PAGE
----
When you wake up in the morning, how soon do you reach for your cell phone? If the time falls within 30 minutes – you are not alone, but this habit may be bad for your health and state of mind.
Researchers assert that what you do upon waking sets the tone for the day. Their recommendation? Keep your phone at bay.
According to Deloitte’s 2017 Global Mobile Consumer Survey U.S. edition, 18 percent of users look at their mobile or smartphone immediately upon waking; 43 percent within five minutes; 62 percent within 15 minutes, and 76 percent of Americans check their mobile or smartphone within 30 minutes of waking up.
Smartphones, which are essentially small computers, are as smart as their user makes them. They tell us what time to wake up and provide us with the day’s weather forecast. Mobile phones have become ingrained in our lives and daily routines. In fact, consumers check their phone an average of 47 times per day.
Perhaps consumers suffer from “FOMO” (fear of missing out), “FOMSI” (fear of missing something important) or “textaphrenia” (the false sensation of having received a text message), either way, researchers agree that checking your smartphone immediately upon waking changes your mind and body’s formerly peaceful state to a stressful state.
Whether you are sorting through what agenda items need to be accomplished, to possible begrudging thoughts of the day’s news, starting the morning off with worry, thinking negative thoughts, or reading negative news is bad news according to experts because how you begin your morning sets the tone for the rest of the day. Additionally, this behavior may be harmful to your overall outlook, thereby affecting your “working memory.”
Working memory is a person’s ability to hold and manipulate information in mind for the short term, even while distracted, such as recalling a shopping list, phone number, or a set of simple instructions. Working memory is adversely affected by stress.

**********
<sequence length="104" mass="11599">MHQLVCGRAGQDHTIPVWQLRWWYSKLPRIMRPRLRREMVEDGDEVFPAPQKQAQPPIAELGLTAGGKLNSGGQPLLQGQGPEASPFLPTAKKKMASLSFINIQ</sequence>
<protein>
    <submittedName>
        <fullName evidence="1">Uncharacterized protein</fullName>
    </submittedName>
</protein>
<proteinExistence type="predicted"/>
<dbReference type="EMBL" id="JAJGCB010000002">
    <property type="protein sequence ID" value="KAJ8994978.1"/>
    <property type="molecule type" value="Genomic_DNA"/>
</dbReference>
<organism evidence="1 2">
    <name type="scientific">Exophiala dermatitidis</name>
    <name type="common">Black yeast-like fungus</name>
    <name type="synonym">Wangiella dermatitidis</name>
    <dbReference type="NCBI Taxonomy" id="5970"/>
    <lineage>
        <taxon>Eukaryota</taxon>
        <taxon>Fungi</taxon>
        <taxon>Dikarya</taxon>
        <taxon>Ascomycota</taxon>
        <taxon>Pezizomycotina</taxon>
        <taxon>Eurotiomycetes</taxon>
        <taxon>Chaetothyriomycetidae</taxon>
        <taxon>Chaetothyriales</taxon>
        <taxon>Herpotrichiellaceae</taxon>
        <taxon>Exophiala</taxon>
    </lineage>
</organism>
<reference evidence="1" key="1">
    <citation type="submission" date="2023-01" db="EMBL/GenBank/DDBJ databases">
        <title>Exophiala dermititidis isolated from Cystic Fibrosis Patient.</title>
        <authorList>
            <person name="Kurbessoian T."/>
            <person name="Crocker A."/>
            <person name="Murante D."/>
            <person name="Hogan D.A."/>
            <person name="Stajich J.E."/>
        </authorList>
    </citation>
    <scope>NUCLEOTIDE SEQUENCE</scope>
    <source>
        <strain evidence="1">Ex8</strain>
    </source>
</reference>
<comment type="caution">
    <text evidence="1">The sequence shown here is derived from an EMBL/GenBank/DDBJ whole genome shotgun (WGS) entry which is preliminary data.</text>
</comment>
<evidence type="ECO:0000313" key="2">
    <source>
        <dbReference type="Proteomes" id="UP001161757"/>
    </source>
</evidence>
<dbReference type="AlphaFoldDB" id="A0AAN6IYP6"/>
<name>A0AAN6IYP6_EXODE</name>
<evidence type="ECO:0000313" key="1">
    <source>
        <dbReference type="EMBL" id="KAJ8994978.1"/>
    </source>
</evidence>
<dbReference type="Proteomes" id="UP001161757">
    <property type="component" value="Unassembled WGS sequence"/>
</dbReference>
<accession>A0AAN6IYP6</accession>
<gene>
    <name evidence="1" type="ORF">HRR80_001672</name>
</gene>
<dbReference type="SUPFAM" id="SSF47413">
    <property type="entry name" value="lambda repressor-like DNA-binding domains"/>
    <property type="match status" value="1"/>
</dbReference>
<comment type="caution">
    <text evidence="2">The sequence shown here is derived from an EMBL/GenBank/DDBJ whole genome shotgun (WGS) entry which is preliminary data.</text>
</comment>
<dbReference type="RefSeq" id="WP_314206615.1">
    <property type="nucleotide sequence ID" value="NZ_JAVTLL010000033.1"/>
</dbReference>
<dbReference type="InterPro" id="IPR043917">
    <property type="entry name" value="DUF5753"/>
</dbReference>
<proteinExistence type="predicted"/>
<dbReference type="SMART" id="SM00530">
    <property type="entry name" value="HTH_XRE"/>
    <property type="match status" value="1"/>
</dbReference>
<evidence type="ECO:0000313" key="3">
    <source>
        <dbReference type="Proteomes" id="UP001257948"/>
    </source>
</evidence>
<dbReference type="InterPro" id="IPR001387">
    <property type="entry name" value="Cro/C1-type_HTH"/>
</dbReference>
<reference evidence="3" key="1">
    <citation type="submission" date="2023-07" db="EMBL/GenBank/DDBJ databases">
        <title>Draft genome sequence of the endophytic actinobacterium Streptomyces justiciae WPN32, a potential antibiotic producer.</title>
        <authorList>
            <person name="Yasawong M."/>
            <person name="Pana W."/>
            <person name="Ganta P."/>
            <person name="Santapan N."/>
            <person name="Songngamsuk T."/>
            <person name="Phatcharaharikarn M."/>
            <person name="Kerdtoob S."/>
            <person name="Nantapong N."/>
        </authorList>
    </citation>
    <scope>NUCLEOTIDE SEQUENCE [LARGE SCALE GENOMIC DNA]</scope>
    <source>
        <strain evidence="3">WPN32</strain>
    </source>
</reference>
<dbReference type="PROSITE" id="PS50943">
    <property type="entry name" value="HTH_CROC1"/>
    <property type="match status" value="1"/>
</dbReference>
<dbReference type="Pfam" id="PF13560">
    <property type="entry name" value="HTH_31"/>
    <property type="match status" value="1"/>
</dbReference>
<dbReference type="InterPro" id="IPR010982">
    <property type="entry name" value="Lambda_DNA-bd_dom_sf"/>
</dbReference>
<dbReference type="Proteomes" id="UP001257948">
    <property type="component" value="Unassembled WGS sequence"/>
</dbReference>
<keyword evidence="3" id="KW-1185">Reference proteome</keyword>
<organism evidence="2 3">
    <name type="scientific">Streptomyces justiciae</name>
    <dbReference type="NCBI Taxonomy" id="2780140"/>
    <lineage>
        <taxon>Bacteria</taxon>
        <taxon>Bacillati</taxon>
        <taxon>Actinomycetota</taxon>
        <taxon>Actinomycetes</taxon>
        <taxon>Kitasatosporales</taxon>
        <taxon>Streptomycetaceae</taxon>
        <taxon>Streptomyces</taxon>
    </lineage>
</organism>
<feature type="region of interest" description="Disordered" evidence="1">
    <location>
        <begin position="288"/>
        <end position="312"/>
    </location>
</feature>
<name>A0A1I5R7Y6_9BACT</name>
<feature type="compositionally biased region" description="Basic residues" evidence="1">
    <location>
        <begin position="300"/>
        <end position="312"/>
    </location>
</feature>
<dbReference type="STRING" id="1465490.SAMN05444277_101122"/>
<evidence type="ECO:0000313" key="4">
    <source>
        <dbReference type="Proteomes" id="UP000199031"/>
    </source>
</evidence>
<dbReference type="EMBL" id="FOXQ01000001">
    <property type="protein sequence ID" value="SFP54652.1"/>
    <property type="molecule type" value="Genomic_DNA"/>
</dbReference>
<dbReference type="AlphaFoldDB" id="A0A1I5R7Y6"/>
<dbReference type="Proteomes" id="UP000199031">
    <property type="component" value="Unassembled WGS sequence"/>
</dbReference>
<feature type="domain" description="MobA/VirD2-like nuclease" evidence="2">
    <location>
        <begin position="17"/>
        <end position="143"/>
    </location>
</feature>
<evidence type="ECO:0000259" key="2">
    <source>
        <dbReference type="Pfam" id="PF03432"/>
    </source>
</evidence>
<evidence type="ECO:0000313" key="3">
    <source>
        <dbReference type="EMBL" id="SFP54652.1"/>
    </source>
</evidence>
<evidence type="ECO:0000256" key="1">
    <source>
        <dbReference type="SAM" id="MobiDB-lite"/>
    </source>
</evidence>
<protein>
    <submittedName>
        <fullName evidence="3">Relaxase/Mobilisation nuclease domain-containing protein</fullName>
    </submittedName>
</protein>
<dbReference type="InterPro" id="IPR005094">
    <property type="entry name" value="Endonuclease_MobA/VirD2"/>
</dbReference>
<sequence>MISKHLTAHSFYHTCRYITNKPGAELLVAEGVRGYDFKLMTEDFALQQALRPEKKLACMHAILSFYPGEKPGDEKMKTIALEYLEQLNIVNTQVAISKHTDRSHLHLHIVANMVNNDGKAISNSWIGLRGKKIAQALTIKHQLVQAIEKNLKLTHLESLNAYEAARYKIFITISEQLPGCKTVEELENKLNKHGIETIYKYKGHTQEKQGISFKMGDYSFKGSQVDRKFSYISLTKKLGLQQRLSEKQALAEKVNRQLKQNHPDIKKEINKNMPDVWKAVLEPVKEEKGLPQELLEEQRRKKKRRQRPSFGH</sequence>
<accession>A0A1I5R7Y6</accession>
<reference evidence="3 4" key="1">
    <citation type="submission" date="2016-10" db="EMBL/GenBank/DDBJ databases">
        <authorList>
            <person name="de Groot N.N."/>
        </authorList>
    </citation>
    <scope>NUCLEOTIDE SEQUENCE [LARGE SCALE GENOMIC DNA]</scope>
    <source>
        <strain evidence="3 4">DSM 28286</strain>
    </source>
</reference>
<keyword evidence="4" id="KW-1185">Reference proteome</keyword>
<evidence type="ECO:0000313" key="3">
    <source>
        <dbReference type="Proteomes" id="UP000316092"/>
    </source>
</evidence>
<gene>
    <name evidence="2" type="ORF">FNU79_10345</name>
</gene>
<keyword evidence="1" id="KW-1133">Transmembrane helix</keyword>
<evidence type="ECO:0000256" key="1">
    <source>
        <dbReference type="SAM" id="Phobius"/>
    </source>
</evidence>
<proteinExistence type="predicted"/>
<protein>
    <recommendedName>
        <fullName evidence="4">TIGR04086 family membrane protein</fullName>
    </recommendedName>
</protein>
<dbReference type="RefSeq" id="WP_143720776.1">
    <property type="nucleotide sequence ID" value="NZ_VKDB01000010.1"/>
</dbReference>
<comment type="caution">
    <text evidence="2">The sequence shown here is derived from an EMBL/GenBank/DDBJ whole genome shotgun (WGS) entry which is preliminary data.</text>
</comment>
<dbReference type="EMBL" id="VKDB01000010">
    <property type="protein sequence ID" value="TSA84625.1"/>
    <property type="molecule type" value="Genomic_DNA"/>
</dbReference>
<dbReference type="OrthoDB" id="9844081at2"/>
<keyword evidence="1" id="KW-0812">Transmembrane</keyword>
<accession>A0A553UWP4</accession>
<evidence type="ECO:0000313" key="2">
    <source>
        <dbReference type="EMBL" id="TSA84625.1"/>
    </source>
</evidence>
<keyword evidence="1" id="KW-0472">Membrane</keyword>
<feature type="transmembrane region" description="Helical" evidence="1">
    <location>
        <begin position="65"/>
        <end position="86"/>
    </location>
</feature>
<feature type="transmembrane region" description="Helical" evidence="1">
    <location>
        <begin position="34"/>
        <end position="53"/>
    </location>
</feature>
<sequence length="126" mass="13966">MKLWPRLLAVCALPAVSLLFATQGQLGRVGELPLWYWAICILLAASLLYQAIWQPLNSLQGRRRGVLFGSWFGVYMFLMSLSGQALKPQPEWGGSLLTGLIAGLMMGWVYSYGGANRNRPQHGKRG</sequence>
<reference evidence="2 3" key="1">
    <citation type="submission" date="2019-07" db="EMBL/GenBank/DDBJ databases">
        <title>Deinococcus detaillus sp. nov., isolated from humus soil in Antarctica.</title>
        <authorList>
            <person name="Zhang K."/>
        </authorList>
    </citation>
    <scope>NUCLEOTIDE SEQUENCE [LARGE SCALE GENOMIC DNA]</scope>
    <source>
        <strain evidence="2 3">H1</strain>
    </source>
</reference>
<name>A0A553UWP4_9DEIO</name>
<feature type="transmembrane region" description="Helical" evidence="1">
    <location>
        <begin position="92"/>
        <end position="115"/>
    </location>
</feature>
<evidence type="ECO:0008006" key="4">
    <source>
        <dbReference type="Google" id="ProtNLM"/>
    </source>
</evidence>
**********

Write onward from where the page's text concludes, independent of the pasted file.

Just the anticipation of a stressful event can influence a person’s day and diminish their working memory. Researchers from Penn State discovered that poorer working memory that occurred later in the day was associated with stress anticipation in the morning.
This lowered working memory function was found to have a negative influence on an individual’s performance, making them more apt to make mistakes or unable to focus, thus reducing one’s productivity at home, work or play.
To help curb the desire to reach for your cell phone first thing in the morning, try a few of these suggestions instead:
Wake up: Instead of using your phone’s alarm, consider purchasing a good old-fashioned alarm clock and place your phone in another room if possible or on the opposite side of the room while you sleep. This will make it less tempting to reach for your phone immediately upon waking.
Silence is golden: Start your morning with a moment or two of complete silence or a positive affirmation to set a calm tone for the new day.
Be proactive, not reactive: By not checking your social media or email as soon as you wake up, you are better able to dictate your goals for the day providing a sense of productivity that in turn may have an uplifting effect on your mood.
Get on the good foot: Play relaxing or upbeat music to help start your day on a positive note with a little dancing or a brief walk around your neighborhood, block, or abode.
Delay gratification: Designate a schedule for checking emails and social media and stick to it. Get out of the habit of feeling like text or email messages must be read and responded to immediately.
One day at a time: Breaking any habit can be challenging. Start with baby steps of focusing on yourself and the moment you are presently in. The other items attached to your mobile phone can and will wait for your reply.
If you feel you need additional help with disconnecting from your cell phone, seek the assistance of a professional. The California Department of Consumer Affairs licenses professionals who treat individuals with psychological addiction through the Board of Psychology and Board of Behavioral Sciences. To check and verify the license status of a professional’s license, visit search.dca.ca.gov.